View more presentations from tompunk.

I'm back! There were a few repeat presentations from San Francisco, coupled with a lack of functional power outlets or wifi and an overcrowded room for the second track of presentations I hadn't seen before. So I went back to the hotel and fixed an Apostrophe bug relating to internationalization, since that is a hot-button issue for the Paris attendees.

Then I almost fell asleep on the comfy hotel couch... jet lag is dangerous!

Now it's time for Bernhard to regale us on the topic of forms in Symfony 2. To be followed by Fabien's much-anticipated keynote speech. I'll be liveblogging both. One good way to stay awake (: I managed to get on the wifi and have the brightness allll the way down. We'll see if I make it through two hours.

Bernhard Schussek Leveraging Symfony2 Forms

Software architect in Vienna. Audience clapping for slick dude headshot slide.

"Student of software engineering."

Symfony since 2006.

Agenda: introductory example, the form config class, form processing, fields, useful features

Evolution of symfony 1 forms. 2.5 years of development.

Fixes most of its problems: embedded forms especially. Also made widgets more reusable (I thought that part worked okay, but embedded forms, yipes, broken yeah).

Referenced quote about simplicity and its long term payoff from earlier presentation today.

Service Oriented Architecture

Applications provide services Services are interchangeable Can be consumed by different actors: humans, machines (tests, APIs), etc.

Forms don't contain business logic. Not at all. Services do.

Forms are a means of communication between human and machine, period

Twitter is @webmozart

Example: online sausage shop

You: request /sausages/order. Server: here are some sausages...

Consumer might be a dog, or an intermediary shop reselling to dogs...
class Order
  function setName($name);
  function setAddress($address);
Flow of information

The dog know's he's Max. Somehow $order->setName('max') has to happen.

The order form facilitates this. A form renders fields (name, address, amount) and calls setters on some service or entity - some PHP object. It doesn't know what they do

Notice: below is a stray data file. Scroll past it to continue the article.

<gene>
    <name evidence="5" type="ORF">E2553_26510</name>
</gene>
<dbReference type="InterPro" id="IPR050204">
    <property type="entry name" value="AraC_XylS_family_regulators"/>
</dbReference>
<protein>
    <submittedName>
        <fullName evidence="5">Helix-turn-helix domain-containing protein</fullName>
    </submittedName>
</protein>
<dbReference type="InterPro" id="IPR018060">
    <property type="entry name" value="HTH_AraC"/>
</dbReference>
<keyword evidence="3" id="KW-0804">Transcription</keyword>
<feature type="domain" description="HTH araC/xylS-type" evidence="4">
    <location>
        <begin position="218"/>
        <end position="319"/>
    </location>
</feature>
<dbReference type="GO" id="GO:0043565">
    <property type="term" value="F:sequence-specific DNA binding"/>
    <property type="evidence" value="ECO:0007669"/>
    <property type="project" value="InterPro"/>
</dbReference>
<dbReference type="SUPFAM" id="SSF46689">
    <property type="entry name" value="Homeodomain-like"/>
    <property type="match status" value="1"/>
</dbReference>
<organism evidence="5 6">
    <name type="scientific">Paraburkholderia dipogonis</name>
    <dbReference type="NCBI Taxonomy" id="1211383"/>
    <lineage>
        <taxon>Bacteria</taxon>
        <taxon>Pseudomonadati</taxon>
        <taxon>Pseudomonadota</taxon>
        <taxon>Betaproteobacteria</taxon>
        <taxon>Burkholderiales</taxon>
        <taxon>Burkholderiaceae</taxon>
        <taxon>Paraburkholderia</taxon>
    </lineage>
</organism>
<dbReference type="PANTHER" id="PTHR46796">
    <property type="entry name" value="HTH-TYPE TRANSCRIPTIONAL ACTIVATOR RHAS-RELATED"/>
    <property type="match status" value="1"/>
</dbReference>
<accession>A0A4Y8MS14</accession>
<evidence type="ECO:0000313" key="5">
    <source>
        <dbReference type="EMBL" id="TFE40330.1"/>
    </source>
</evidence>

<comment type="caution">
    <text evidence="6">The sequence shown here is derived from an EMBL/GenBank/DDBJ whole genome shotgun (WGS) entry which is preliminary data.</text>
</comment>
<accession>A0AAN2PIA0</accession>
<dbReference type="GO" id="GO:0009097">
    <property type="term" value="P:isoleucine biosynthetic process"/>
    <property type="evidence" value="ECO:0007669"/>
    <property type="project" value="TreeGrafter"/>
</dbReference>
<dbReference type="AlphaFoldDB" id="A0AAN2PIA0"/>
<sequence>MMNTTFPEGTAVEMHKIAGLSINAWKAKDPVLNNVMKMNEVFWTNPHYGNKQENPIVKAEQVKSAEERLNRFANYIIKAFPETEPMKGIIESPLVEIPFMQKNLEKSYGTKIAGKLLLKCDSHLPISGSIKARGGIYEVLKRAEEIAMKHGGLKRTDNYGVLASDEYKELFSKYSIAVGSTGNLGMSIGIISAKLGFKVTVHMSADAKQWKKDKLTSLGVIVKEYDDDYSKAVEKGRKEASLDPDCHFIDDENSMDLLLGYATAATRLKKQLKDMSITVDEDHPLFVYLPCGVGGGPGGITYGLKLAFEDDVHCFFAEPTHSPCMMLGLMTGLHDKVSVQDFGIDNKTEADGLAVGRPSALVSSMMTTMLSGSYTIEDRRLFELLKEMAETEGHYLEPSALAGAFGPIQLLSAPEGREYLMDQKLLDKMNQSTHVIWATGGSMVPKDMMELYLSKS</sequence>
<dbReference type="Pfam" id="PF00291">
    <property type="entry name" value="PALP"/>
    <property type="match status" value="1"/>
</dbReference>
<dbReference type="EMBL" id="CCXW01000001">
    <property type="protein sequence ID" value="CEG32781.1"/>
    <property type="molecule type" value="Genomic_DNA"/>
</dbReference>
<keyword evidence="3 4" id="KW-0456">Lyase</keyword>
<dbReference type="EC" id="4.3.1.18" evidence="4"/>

In reverse: the form calls getters on the provided object.

The Form Config class

There is a config class for each form
class OrderFormConfig extends AbstractConfig
  public function configure(FieldInterface $form, array $options)
    $form->add('text', 'name')->add('integer', 'amount');
"Why not a simple OrderForm class like in Symfony 1?"

OrderForm cannot be put into the Dependency Injection Container, but OrderFormConfig can. (Why and why not?)
<service id="form.order" class="OrderFormConfig">
  <tag name="form.config" alias="form.order" />
  <argument type="service" id="form.factory" />
public function getIdentifier()
  return 'form.order';
(Yipes. Seems like a lot for the minimum requirements of a form.)

$factory = $this->get('form.factory');
$form = $factory->getInstance('form.order');
$form->setData($order); // Object with getters and setters
if (post) { $form->bindReQuest($request); } // calls setters
if ($form->isValid()) { $order->send(); redirect }
Rendering can be as simple as {{ form.widget }} in Twig, but you typically template it out more
{{ form.errors }}
{% for field in form.vars.fields %}
  {{ field.errors }}
  {{ field.label }}
  {field.widget }}
{% endfor %}
{{ }}

(What is Does that give us fields we didn't iterate over? Yes!)

So you might output six fields manually and then the rest. And it also outputs the hidden fields.

(What if you didn't want to render some fields? Well, probably you should have removed them from the form object entirely.)

What about validation?

Validation constraints

Note: annotations have to be in comments, I am typing them naked to save time.

This is the entity class, not the form class. (So how does validation find its way back to the form?)
class Order
  @check:MaxLength(50, message="Long name, dude...")
  private $name;
Text input

$form->add('text', 'title'); $form->add('textarea', 'content'); $form->add('date', 'publishAt');

The date selector is nicely localized in Symfony 2. (And easier to override with a DHTML gadget, I gather.)

Country selector

$form->add('file', 'profilePicture');

Uploaded files are sticky on errors! (This is nice and replaces aValidatorFileUpload. How about preview for image uploads that are not in error although other fields are?)

$form->add('repeated', 'email');

Core fields

entity, birthday file, checkbox, hidden, choice, integer, collection, language, country, locale, date, money, datetime, number, password, percent, repeated, textarea, text, timezone, url

The url field is smarter and understands what to supply automatically.

Field architecture

Filters Value transformers

Filters modify a value, unidrectionally. Example: FixUrlProtocolFilter. ->

(We do this with validators in Symfony 1, I showed an example earlier)

Value transformers

Bidrectional. Converts between two representations.


object(DateTime) <--> array('year' => 2011, 'month' => 5, 'day' => 1)

Example: entity field

Users sees checkboxes:

x Symfony * security * validator x container

Symfony sees:

Entity field with four Checkbox fields, with their checkbox values (0, 1, 2, 3)

The output then goes through ChoicesToArrayTransformer, mapping to a hash of checkbox ids pointing to boolean values, and then to ArrayToEntitiesTransformer, which creates an ArrayCollection (?) of just the items where the boolean is true.

CSRF protection

Protection built in, as in Symfony 1.

Field creation

Manual and automatic. Symfony2 can look at domainc lass metadata (entity class metadata?) to guess the field type and settings. For example Validator metadata and Doctrine2 metadata.